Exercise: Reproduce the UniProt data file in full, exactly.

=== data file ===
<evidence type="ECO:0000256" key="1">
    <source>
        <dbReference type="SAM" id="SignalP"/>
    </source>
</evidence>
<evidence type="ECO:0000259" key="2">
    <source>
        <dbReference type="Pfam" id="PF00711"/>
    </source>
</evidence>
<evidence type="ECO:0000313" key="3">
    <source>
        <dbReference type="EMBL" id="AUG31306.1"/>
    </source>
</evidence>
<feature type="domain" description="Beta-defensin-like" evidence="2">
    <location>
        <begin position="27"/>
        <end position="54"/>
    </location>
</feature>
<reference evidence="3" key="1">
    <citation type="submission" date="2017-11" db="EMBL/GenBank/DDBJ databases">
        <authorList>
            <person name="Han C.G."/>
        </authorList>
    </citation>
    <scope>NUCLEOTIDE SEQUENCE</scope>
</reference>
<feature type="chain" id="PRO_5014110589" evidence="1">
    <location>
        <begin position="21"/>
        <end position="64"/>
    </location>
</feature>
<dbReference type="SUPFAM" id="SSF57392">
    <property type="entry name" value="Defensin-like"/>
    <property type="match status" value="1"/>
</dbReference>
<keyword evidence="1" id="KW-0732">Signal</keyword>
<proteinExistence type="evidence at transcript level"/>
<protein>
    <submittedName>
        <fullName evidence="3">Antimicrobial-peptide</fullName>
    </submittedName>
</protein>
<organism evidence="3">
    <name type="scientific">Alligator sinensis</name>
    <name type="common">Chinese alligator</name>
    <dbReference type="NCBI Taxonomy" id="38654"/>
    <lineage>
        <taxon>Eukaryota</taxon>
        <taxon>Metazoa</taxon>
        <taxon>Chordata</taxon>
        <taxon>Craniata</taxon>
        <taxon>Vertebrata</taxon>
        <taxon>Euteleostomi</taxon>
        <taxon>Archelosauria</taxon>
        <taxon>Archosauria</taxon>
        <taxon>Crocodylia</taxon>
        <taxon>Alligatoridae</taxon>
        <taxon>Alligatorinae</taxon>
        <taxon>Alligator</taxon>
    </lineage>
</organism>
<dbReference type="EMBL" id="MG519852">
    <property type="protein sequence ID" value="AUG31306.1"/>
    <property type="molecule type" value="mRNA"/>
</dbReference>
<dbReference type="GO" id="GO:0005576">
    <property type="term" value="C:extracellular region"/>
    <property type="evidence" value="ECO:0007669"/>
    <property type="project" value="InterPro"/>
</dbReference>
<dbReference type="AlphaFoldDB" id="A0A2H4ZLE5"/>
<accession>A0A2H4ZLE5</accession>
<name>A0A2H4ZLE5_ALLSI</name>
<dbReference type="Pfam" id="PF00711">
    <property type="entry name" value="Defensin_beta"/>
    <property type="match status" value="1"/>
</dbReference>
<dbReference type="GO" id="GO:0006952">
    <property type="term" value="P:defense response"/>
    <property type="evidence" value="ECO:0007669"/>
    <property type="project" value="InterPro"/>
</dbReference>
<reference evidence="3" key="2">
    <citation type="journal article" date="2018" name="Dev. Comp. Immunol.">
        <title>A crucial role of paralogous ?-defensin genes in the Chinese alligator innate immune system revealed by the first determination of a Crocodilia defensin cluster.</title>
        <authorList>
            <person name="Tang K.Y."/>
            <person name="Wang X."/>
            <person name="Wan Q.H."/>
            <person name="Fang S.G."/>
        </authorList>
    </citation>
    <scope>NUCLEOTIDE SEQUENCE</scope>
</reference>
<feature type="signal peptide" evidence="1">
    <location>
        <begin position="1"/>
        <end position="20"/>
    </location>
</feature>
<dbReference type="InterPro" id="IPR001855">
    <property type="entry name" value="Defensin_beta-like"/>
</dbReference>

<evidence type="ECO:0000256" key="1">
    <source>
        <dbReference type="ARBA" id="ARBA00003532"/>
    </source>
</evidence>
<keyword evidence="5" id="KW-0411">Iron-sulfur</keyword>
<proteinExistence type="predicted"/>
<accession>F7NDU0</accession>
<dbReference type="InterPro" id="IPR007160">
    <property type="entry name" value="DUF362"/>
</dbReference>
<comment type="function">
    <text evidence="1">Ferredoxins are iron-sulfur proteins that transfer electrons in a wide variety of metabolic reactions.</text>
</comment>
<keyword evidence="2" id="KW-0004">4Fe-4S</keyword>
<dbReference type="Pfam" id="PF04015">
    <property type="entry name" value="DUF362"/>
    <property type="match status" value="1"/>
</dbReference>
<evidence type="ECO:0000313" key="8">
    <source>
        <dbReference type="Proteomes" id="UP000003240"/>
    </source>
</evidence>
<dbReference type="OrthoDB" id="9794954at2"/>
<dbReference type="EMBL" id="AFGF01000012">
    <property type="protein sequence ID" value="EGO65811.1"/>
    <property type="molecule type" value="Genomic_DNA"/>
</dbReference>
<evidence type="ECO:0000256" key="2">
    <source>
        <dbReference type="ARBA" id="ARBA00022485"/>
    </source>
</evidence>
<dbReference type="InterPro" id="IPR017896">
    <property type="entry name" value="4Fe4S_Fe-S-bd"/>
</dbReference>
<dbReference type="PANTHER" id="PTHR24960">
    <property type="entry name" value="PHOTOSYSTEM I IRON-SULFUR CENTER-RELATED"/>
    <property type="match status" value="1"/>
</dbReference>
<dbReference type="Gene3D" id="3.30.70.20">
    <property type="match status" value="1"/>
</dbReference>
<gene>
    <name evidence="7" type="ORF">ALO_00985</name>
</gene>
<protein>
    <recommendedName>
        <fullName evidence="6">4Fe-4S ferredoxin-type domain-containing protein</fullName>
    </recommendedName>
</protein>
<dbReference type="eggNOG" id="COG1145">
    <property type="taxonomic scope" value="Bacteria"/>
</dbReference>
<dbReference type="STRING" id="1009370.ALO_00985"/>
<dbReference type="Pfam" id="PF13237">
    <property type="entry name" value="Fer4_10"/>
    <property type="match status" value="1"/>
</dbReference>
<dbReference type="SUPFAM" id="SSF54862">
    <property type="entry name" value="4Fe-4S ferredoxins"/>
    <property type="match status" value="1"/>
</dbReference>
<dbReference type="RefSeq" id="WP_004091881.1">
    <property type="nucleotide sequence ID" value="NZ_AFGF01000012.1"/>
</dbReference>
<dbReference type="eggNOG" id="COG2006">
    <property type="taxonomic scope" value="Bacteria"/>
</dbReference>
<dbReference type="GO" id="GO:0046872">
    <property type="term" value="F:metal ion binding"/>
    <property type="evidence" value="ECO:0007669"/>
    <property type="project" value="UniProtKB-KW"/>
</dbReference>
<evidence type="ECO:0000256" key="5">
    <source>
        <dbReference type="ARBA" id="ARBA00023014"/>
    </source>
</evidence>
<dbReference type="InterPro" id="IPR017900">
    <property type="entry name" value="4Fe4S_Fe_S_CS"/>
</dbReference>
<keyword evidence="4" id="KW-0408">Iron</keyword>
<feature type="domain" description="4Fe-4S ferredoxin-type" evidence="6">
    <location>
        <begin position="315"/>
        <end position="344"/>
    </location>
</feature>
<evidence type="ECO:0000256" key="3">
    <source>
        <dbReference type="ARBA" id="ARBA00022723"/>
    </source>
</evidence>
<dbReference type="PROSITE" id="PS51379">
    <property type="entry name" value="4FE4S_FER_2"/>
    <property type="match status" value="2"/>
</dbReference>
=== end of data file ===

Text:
<evidence type="ECO:0000256" key="1">
    <source>
        <dbReference type="SAM" id="SignalP"/>
    </source>
</evidence>
<evidence type="ECO:0000259" key="2">
    <source>
        <dbReference type="Pfam" id="PF00711"/>
    </source>
</evidence>
<evidence type="ECO:0000313" key="3">
    <source>
        <dbReference type="EMBL" id="AUG31306.1"/>
    </source>
</evidence>
<feature type="domain" description="Beta-defensin-like" evidence="2">
    <location>
        <begin position="27"/>
        <end position="54"/>
    </location>
</feature>
<reference evidence="3" key="1">
    <citation type="submission" date="2017-11" db="EMBL/GenBank/DDBJ databases">
        <authorList>
            <person name="Han C.G."/>
        </authorList>
    </citation>
    <scope>NUCLEOTIDE SEQUENCE</scope>
</reference>
<feature type="chain" id="PRO_5014110589" evidence="1">
    <location>
        <begin position="21"/>
        <end position="64"/>
    </location>
</feature>
<dbReference type="SUPFAM" id="SSF57392">
    <property type="entry name" value="Defensin-like"/>
    <property type="match status" value="1"/>
</dbReference>
<keyword evidence="1" id="KW-0732">Signal</keyword>
<proteinExistence type="evidence at transcript level"/>
<protein>
    <submittedName>
        <fullName evidence="3">Antimicrobial-peptide</fullName>
    </submittedName>
</protein>
<organism evidence="3">
    <name type="scientific">Alligator sinensis</name>
    <name type="common">Chinese alligator</name>
    <dbReference type="NCBI Taxonomy" id="38654"/>
    <lineage>
        <taxon>Eukaryota</taxon>
        <taxon>Metazoa</taxon>
        <taxon>Chordata</taxon>
        <taxon>Craniata</taxon>
        <taxon>Vertebrata</taxon>
        <taxon>Euteleostomi</taxon>
        <taxon>Archelosauria</taxon>
        <taxon>Archosauria</taxon>
        <taxon>Crocodylia</taxon>
        <taxon>Alligatoridae</taxon>
        <taxon>Alligatorinae</taxon>
        <taxon>Alligator</taxon>
    </lineage>
</organism>
<dbReference type="EMBL" id="MG519852">
    <property type="protein sequence ID" value="AUG31306.1"/>
    <property type="molecule type" value="mRNA"/>
</dbReference>
<dbReference type="GO" id="GO:0005576">
    <property type="term" value="C:extracellular region"/>
    <property type="evidence" value="ECO:0007669"/>
    <property type="project" value="InterPro"/>
</dbReference>
<dbReference type="AlphaFoldDB" id="A0A2H4ZLE5"/>
<accession>A0A2H4ZLE5</accession>
<name>A0A2H4ZLE5_ALLSI</name>
<dbReference type="Pfam" id="PF00711">
    <property type="entry name" value="Defensin_beta"/>
    <property type="match status" value="1"/>
</dbReference>
<dbReference type="GO" id="GO:0006952">
    <property type="term" value="P:defense response"/>
    <property type="evidence" value="ECO:0007669"/>
    <property type="project" value="InterPro"/>
</dbReference>
<reference evidence="3" key="2">
    <citation type="journal article" date="2018" name="Dev. Comp. Immunol.">
        <title>A crucial role of paralogous ?-defensin genes in the Chinese alligator innate immune system revealed by the first determination of a Crocodilia defensin cluster.</title>
        <authorList>
            <person name="Tang K.Y."/>
            <person name="Wang X."/>
            <person name="Wan Q.H."/>
            <person name="Fang S.G."/>
        </authorList>
    </citation>
    <scope>NUCLEOTIDE SEQUENCE</scope>
</reference>
<feature type="signal peptide" evidence="1">
    <location>
        <begin position="1"/>
        <end position="20"/>
    </location>
</feature>
<dbReference type="InterPro" id="IPR001855">
    <property type="entry name" value="Defensin_beta-like"/>
</dbReference>

<evidence type="ECO:0000256" key="1">
    <source>
        <dbReference type="ARBA" id="ARBA00003532"/>
    </source>
</evidence>
<keyword evidence="5" id="KW-0411">Iron-sulfur</keyword>
<proteinExistence type="predicted"/>
<accession>F7NDU0</accession>
<dbReference type="InterPro" id="IPR007160">
    <property type="entry name" value="DUF362"/>
</dbReference>
<comment type="function">
    <text evidence="1">Ferredoxins are iron-sulfur proteins that transfer electrons in a wide variety of metabolic reactions.</text>
</comment>
<keyword evidence="2" id="KW-0004">4Fe-4S</keyword>
<dbReference type="Pfam" id="PF04015">
    <property type="entry name" value="DUF362"/>
    <property type="match status" value="1"/>
</dbReference>
<evidence type="ECO:0000313" key="8">
    <source>
        <dbReference type="Proteomes" id="UP000003240"/>
    </source>
</evidence>
<dbReference type="OrthoDB" id="9794954at2"/>
<dbReference type="EMBL" id="AFGF01000012">
    <property type="protein sequence ID" value="EGO65811.1"/>
    <property type="molecule type" value="Genomic_DNA"/>
</dbReference>
<evidence type="ECO:0000256" key="2">
    <source>
        <dbReference type="ARBA" id="ARBA00022485"/>
    </source>
</evidence>
<dbReference type="InterPro" id="IPR017896">
    <property type="entry name" value="4Fe4S_Fe-S-bd"/>
</dbReference>
<dbReference type="PANTHER" id="PTHR24960">
    <property type="entry name" value="PHOTOSYSTEM I IRON-SULFUR CENTER-RELATED"/>
    <property type="match status" value="1"/>
</dbReference>
<dbReference type="Gene3D" id="3.30.70.20">
    <property type="match status" value="1"/>
</dbReference>
<gene>
    <name evidence="7" type="ORF">ALO_00985</name>
</gene>
<protein>
    <recommendedName>
        <fullName evidence="6">4Fe-4S ferredoxin-type domain-containing protein</fullName>
    </recommendedName>
</protein>
<dbReference type="eggNOG" id="COG1145">
    <property type="taxonomic scope" value="Bacteria"/>
</dbReference>
<dbReference type="STRING" id="1009370.ALO_00985"/>
<dbReference type="Pfam" id="PF13237">
    <property type="entry name" value="Fer4_10"/>
    <property type="match status" value="1"/>
</dbReference>
<dbReference type="SUPFAM" id="SSF54862">
    <property type="entry name" value="4Fe-4S ferredoxins"/>
    <property type="match status" value="1"/>
</dbReference>
<dbReference type="RefSeq" id="WP_004091881.1">
    <property type="nucleotide sequence ID" value="NZ_AFGF01000012.1"/>
</dbReference>
<dbReference type="eggNOG" id="COG2006">
    <property type="taxonomic scope" value="Bacteria"/>
</dbReference>
<dbReference type="GO" id="GO:0046872">
    <property type="term" value="F:metal ion binding"/>
    <property type="evidence" value="ECO:0007669"/>
    <property type="project" value="UniProtKB-KW"/>
</dbReference>
<evidence type="ECO:0000256" key="5">
    <source>
        <dbReference type="ARBA" id="ARBA00023014"/>
    </source>
</evidence>
<dbReference type="InterPro" id="IPR017900">
    <property type="entry name" value="4Fe4S_Fe_S_CS"/>
</dbReference>
<keyword evidence="4" id="KW-0408">Iron</keyword>
<feature type="domain" description="4Fe-4S ferredoxin-type" evidence="6">
    <location>
        <begin position="315"/>
        <end position="344"/>
    </location>
</feature>
<evidence type="ECO:0000256" key="3">
    <source>
        <dbReference type="ARBA" id="ARBA00022723"/>
    </source>
</evidence>
<dbReference type="PROSITE" id="PS51379">
    <property type="entry name" value="4FE4S_FER_2"/>
    <property type="match status" value="2"/>
</dbReference>